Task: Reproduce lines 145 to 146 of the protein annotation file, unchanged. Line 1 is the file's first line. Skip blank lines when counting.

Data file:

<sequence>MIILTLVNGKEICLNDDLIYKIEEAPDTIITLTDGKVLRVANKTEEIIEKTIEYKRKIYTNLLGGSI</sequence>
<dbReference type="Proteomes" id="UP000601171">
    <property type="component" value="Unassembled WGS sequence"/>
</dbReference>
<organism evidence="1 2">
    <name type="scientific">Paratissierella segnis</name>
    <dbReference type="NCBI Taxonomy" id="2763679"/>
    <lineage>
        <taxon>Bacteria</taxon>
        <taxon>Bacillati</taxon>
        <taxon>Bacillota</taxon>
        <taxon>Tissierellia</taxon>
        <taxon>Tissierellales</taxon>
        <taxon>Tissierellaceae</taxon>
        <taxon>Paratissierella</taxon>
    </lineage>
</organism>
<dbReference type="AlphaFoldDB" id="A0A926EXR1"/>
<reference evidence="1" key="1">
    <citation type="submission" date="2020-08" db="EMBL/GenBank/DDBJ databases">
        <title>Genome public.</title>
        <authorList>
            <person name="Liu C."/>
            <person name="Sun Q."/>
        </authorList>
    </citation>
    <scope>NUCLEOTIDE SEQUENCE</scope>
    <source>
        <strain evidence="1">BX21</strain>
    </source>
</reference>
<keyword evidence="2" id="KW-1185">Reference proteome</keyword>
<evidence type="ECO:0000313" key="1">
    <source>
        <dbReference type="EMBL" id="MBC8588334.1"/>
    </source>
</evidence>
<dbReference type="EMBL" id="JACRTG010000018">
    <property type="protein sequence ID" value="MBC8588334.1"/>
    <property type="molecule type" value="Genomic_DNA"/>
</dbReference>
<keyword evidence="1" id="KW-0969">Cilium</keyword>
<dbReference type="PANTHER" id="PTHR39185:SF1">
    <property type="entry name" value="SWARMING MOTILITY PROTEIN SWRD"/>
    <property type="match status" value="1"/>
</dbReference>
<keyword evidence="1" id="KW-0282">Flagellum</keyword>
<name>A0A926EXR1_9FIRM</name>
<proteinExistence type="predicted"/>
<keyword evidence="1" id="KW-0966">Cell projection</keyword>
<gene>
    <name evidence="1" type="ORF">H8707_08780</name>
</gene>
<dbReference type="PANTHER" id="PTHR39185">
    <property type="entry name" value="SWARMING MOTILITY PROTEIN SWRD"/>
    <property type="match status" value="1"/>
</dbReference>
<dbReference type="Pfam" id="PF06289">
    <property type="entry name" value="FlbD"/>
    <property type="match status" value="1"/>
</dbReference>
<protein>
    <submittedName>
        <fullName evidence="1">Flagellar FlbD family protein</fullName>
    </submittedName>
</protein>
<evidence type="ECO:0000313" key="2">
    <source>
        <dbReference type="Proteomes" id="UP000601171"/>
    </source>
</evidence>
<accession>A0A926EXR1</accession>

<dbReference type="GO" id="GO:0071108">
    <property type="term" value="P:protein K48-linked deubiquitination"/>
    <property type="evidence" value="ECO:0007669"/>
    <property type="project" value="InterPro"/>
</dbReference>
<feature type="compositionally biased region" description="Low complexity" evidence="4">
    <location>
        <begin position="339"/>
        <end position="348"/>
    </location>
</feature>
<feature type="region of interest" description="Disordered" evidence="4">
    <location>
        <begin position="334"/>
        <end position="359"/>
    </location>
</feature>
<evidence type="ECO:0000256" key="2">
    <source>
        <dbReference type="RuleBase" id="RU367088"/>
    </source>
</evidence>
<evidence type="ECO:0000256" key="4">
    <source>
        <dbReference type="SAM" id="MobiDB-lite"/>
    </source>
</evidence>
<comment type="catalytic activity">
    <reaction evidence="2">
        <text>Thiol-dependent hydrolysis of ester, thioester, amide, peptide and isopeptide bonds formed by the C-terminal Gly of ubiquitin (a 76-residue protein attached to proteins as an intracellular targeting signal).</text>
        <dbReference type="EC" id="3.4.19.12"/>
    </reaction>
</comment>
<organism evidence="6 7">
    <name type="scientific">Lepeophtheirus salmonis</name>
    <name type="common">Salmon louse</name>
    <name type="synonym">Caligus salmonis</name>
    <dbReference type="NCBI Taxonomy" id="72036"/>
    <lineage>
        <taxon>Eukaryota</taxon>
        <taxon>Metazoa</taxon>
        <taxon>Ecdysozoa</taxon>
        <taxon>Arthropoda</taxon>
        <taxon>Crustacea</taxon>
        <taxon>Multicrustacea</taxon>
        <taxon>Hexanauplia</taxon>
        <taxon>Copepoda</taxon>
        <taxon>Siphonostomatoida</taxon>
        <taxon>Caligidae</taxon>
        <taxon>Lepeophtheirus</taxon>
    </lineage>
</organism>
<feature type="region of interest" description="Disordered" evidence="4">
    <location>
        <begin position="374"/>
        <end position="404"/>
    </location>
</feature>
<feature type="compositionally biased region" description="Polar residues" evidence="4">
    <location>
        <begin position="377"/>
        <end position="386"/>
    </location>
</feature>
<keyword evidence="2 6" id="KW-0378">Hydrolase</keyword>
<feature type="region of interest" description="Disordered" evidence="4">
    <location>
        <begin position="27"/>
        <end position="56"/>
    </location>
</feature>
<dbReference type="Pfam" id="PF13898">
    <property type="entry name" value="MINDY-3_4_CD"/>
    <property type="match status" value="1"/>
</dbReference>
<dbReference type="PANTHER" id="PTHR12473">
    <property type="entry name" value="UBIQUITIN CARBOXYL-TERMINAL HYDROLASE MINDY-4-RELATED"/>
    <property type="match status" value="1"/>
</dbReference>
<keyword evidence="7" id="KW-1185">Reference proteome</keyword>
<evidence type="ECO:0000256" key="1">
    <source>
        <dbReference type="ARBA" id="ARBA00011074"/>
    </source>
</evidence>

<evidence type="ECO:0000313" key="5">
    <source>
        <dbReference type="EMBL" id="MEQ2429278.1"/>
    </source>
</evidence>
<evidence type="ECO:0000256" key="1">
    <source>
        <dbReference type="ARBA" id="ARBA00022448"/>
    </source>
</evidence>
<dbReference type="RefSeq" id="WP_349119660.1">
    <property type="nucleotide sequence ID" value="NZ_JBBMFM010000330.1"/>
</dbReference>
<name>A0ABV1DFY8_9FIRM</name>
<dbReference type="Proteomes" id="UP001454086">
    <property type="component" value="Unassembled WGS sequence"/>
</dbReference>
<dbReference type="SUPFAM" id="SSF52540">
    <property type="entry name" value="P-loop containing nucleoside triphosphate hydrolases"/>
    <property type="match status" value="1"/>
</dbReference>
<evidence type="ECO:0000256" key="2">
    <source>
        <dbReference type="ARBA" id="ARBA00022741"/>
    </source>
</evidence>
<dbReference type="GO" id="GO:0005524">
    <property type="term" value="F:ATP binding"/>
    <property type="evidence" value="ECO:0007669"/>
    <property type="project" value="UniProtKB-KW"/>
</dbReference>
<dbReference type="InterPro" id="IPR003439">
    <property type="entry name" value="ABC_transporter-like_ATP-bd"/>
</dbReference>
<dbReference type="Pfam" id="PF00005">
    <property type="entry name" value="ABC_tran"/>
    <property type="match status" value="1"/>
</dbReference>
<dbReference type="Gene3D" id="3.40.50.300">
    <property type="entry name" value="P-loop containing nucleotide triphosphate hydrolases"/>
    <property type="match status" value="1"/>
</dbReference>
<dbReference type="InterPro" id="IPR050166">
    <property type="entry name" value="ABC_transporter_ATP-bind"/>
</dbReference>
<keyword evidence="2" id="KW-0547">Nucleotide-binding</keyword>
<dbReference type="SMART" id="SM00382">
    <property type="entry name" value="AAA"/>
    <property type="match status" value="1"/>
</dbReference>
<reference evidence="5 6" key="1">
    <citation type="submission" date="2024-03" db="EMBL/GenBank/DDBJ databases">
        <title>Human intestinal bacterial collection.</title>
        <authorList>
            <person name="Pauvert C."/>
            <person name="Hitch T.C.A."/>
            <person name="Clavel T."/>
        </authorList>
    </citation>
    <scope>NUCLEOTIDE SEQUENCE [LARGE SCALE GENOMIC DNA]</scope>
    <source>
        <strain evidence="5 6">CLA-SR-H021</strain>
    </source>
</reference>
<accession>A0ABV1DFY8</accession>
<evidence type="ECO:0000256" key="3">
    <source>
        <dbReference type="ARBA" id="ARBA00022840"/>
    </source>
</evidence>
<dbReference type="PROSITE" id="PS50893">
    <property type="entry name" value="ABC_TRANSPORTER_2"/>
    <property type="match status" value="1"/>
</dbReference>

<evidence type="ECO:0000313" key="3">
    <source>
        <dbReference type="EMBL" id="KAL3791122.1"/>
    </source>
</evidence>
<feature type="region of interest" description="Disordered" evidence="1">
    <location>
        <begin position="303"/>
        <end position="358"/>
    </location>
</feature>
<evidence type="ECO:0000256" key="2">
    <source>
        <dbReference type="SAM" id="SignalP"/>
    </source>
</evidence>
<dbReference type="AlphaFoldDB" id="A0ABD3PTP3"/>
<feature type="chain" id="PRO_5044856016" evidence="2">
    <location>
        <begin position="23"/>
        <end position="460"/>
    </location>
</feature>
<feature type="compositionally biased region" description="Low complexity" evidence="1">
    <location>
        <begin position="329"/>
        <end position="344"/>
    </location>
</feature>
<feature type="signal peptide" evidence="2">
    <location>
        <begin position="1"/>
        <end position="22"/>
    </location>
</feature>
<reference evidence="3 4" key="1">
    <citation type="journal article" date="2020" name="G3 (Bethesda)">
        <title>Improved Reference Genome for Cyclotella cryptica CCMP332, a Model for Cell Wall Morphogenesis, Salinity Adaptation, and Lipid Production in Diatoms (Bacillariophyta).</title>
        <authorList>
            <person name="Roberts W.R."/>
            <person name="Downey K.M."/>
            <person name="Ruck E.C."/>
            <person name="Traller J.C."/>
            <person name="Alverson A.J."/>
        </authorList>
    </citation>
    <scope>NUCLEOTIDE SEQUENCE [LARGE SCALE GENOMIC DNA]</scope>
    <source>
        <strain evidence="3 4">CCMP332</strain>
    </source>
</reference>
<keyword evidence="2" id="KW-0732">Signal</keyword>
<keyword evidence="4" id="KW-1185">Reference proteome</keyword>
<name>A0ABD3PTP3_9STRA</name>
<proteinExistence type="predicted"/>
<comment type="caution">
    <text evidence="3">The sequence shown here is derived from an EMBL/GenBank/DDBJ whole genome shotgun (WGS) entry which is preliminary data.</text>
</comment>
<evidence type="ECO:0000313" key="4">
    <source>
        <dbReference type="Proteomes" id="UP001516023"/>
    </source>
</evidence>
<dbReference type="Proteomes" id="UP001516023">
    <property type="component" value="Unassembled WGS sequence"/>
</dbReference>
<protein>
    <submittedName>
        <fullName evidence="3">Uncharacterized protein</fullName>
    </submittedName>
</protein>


    <property type="entry name" value="MINDY-3_4_CD"/>
    <property type="match status" value="1"/>